Zero-Configuration Network

What Does Zero-Configuration Network Mean?

A zero-configuration network is an IP network that is configured without using any manual configuration or configuration servers. This setup allows someone without networking expertise to connect computers, printers and other network devices and receive automatic network functionality. Automatic functions include allocating IP addresses, translating between domain names and IP addresses, and locating services such as printing without employing a directory service.


A zero-configuration network is also known as a zeroconf network or sometimes just zeroconf.

Techopedia Explains Zero-Configuration Network

A zero-configuration network is usually employed for home and small business network setup, where the security risk is low and it is difficult or impossible to set up a normal IP network. Common uses are for short-notice meetings or small conferences. Thus, the need for services such as Dynamic Host Configuration Protocol and domain name system (DNS) servers is eliminated, along with having to set up each computer’s network settings manually.

Zeroconf is based on three technologies:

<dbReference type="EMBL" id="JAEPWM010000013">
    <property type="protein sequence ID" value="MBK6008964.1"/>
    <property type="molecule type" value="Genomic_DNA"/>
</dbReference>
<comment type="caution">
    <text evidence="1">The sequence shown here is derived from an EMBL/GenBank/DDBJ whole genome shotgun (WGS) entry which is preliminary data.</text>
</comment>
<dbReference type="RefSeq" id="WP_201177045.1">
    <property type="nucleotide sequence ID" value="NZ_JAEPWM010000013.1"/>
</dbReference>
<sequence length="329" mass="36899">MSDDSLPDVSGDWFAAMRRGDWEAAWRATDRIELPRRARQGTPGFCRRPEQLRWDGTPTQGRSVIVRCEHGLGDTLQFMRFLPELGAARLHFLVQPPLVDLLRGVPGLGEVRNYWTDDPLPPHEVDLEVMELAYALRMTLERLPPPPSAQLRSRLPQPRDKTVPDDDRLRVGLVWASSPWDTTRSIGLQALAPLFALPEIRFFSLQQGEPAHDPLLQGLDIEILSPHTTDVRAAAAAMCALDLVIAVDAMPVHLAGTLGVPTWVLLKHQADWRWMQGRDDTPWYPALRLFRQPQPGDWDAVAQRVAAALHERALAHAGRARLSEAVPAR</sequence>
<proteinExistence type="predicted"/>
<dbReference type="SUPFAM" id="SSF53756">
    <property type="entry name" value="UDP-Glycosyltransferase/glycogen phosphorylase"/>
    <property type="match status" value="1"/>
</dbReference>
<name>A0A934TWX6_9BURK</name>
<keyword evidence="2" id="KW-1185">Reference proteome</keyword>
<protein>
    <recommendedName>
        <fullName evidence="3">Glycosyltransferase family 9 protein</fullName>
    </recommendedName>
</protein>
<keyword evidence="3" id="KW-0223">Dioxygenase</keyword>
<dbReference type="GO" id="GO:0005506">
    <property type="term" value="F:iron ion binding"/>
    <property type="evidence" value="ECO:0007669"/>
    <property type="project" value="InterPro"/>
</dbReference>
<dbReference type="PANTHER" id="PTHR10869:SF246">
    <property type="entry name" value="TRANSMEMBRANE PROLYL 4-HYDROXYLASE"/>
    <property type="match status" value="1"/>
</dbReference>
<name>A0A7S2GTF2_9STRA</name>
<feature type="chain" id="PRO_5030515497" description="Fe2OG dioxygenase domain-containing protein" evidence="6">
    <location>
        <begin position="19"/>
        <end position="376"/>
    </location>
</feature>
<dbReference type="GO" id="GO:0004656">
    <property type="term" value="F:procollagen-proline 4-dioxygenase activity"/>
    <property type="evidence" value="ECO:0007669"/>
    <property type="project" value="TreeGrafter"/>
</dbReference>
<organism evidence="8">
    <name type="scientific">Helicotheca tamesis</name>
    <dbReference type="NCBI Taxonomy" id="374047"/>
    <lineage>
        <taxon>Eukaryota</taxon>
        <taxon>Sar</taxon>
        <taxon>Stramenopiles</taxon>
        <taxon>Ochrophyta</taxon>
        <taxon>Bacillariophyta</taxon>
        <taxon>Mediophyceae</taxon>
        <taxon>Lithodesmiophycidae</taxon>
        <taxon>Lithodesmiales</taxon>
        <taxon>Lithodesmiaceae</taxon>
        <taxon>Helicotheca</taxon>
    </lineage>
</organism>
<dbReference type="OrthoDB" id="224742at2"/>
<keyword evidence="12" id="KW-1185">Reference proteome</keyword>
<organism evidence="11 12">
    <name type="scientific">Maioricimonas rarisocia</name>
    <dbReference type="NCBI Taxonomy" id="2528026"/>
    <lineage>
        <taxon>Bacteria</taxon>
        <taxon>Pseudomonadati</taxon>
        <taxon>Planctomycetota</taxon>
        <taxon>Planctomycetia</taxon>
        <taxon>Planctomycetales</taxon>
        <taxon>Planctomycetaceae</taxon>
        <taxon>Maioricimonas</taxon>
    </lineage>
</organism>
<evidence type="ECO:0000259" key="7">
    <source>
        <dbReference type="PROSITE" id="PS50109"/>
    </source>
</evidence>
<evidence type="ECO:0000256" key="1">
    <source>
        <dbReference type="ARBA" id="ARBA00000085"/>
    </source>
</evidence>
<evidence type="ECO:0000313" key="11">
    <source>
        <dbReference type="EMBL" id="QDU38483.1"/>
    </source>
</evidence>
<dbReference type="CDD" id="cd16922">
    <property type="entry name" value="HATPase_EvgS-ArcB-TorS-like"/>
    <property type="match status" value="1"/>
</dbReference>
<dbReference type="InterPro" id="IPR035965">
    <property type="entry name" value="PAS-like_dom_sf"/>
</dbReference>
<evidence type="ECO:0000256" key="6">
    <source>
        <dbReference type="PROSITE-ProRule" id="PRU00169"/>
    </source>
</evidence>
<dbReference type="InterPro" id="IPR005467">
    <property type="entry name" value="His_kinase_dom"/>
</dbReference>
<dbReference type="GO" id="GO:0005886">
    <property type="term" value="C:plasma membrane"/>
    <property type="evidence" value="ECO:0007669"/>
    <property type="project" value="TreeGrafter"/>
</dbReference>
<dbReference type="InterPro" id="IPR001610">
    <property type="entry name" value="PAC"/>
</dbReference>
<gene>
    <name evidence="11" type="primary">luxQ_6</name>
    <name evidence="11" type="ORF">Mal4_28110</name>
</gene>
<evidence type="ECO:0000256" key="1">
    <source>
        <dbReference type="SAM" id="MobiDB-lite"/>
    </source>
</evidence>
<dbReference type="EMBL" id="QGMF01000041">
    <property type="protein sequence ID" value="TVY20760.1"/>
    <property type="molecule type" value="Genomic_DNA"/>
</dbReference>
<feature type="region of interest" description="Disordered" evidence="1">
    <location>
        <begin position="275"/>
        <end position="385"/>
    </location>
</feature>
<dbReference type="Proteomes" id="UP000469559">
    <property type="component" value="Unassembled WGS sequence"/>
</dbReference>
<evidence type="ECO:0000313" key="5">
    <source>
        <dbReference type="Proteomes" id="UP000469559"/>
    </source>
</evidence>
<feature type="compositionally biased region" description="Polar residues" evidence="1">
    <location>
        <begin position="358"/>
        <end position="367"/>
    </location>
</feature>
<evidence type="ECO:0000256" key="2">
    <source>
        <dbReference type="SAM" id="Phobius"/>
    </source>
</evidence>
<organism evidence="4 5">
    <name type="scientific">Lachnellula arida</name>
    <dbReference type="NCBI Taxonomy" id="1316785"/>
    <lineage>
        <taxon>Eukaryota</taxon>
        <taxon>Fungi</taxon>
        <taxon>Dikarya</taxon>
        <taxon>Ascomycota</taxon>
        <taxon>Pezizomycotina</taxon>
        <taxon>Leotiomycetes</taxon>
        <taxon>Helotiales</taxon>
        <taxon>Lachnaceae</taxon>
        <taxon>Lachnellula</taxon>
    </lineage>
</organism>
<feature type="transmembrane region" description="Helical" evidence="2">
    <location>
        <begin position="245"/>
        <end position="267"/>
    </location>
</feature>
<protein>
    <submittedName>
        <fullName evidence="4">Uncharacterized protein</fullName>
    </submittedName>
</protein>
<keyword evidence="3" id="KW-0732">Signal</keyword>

• Assigning network addresses for various devices
  • Determining computer host names
  • Locating network services

Service discovery protocols automatically detect connected network services and devices. These protocols include:

  • Service Location Protocol
  • Universal Description Discovery and Integration for Web services
  • Bluetooth Service Discovery Protocol
  • eXtensible Resource Descriptor Sequence

Because zeroconf networks use multicast domain name service, they are more vulnerable to spoofing attacks.

Major implementations of zeroconf networks include Apple’s Bonjour, Avahi, Windows CE 5.0, Jini and Zeroconf, a stand-alone package based on Simple IPv4LL.


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Margaret Rouse is an award-winning technical writer and teacher known for her ability to explain complex technical subjects to a non-technical, business audience. Over the past twenty years her explanations have appeared on TechTarget websites and she's been cited as an authority in articles by the New York Times, Time Magazine, USA Today, ZDNet, PC Magazine and Discovery Magazine.Margaret's idea of a fun day is helping IT and business professionals learn to speak each other’s highly specialized languages. If you have a suggestion for a new definition or how to improve a technical explanation, please email Margaret or contact her…